+1 (1)
Normally, it'd be in the linker script, but Microchip modified the GNU linker to add what they call a "best-fit allocator". This tries to put sections that are not mapped specifically in the linker script wherever they'll fit around sections that are mapped. This is why you also won't see .text or .data sections in the linker scripts that come with XC32. I'm not 100% sure, but I would guess that '_stack' is set by this modified linker behind the scenes.
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moser
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Re: How is the value of _stack calculated 2021/01/21 02:49:10 (permalink)
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As jdeguire said, the linker decides the location:
9.6 Stack Allocation
By default, 32-bit linker dynamically allocates the largest stack possible from unused data memory. Previous releases used output sections specified in the linker script to allocate the stack.
 
The location and size of the stack is reported in the link map output file and the Memory-Usage Report, under the heading Dynamic Memory Usage.

 
For the pre/post-decrement question, I guess some of the assembler experts here will know the answer. I assume (!!!) that sp points to the last occupied location. So you need to decrement first, and then store stuff. That matches to various examples you can find with a search engine of your choice, for example https://stackoverflow.com/questions/15100476/mips-relevant-use-for-a-stack-pointer-sp-and-the-stack .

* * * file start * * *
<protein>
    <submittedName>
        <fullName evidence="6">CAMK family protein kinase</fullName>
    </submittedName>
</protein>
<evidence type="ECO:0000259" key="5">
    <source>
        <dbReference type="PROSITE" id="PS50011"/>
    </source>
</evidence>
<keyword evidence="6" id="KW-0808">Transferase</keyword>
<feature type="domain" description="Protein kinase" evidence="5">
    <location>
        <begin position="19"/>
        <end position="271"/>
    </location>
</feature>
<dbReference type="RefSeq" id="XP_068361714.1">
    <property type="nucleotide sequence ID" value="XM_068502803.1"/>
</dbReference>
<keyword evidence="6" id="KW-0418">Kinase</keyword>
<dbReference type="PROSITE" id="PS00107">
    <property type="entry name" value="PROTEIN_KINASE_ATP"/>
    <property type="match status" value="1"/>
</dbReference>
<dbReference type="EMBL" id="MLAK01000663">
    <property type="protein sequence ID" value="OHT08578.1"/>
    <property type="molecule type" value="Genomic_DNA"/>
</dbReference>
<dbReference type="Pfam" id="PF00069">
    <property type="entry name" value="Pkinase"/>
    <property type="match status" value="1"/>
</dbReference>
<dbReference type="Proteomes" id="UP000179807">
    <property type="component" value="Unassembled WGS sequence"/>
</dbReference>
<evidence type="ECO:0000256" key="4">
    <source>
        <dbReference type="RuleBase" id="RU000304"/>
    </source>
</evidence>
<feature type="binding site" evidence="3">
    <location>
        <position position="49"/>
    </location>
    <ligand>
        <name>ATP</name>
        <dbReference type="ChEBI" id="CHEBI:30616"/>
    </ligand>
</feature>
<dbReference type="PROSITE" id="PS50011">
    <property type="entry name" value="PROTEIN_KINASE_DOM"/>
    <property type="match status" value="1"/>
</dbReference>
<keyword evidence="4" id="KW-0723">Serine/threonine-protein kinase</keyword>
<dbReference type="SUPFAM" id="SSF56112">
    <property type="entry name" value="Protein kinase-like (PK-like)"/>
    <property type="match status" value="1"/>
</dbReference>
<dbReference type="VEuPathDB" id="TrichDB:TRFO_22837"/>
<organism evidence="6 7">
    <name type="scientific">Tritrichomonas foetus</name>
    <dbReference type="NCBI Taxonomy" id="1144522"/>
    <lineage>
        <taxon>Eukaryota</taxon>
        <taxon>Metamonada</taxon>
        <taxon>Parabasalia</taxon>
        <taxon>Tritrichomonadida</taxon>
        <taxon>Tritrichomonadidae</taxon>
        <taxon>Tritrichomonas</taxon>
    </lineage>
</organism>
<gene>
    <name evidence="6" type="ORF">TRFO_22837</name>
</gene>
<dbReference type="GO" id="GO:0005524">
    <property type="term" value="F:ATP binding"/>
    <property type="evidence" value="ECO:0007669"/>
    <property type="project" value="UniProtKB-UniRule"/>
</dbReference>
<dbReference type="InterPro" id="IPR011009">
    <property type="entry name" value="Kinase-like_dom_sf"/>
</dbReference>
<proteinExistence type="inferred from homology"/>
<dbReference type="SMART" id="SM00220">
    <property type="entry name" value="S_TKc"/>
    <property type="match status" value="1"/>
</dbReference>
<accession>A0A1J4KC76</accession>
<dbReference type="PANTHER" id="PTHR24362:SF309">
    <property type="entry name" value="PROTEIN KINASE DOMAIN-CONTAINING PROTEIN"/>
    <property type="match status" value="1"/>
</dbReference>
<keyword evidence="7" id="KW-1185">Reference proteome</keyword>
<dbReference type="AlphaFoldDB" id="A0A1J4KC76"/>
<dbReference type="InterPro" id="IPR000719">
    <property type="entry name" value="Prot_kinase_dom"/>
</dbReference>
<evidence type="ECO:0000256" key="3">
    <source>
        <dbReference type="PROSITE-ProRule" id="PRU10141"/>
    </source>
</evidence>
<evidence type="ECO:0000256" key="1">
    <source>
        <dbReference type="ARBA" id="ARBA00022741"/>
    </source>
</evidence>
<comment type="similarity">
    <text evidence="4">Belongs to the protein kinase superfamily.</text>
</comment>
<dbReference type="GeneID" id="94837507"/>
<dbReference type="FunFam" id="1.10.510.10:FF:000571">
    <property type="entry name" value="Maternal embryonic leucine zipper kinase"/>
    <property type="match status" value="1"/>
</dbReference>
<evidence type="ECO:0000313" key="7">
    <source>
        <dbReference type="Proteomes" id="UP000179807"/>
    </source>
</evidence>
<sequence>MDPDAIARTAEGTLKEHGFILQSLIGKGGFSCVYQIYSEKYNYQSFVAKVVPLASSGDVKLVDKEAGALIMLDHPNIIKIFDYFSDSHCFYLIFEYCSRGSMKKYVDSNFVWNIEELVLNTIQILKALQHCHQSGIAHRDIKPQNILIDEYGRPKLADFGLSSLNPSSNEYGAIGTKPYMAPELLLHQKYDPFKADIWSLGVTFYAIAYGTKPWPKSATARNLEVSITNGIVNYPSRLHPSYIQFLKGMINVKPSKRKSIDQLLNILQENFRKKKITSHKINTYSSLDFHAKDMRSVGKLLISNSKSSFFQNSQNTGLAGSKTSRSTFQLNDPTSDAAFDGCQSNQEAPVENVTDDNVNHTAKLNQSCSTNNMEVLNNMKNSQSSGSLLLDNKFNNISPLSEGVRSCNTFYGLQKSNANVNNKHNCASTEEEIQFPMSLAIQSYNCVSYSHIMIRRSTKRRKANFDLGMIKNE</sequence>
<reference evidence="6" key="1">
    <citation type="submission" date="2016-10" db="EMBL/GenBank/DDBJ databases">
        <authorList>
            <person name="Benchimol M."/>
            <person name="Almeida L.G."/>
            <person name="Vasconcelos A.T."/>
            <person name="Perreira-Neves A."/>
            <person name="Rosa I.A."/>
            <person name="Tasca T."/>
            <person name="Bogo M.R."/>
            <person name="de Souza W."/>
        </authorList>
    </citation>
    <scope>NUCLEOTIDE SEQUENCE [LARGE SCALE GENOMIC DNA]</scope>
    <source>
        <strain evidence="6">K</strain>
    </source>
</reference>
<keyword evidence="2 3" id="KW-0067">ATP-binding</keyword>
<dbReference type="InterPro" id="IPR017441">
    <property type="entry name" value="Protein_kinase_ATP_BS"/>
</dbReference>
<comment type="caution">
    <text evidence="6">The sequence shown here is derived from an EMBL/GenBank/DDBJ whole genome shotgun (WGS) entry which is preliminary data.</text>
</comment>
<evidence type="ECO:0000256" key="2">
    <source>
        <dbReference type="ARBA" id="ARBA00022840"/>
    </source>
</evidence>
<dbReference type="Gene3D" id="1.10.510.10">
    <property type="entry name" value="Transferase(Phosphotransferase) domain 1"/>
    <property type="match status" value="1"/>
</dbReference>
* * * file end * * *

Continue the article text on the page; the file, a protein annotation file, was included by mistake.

But maybe you can also just create a simple example with two .c files and two functions which call each other, and which have some local (volatile) variables, which are used before and after the call, and therefore need to get placed on the stack. And then just look at the assembly and see what it does with the sp register. Even if you do not really understand assembler, with that two-page "MIPS32 Instruction Set Quick Reference" you should probably be able to get the information you are looking for.
 
And maybe those 8 missing bytes are just because they want to avoid pointing to a memory location, which does not exist. Or there is something which occupies that piece of data memory. But this is just guessing.
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toms
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Re: How is the value of _stack calculated 2021/01/21 06:06:52 (permalink)
+1 (1)
Yep. Fortunately I am fairly familiar with assembly (written my fair share).
 
My tendency is to assume the same as you, as pre-decrement seems to be nearly universal for stacks that grow downwards (based on my experience so far).
 
And I think Im fairly sure that this is the case anyway. One such example I looked at in disassembly of my own code was something along the lines of

subtract from sp
store with positive offset from sp
 
function code
 
load with positive offset from sp
add to sp
return
 
As for the missing 8 bytes, nothing in the linker map file seems to point to a000fff8, so Im wondering if its some kind of alignment issue with another section. It seems the stack is positioned before RAM functions in memory, so I wonder if some empty sections related to that is just consuming a few bytes here and there.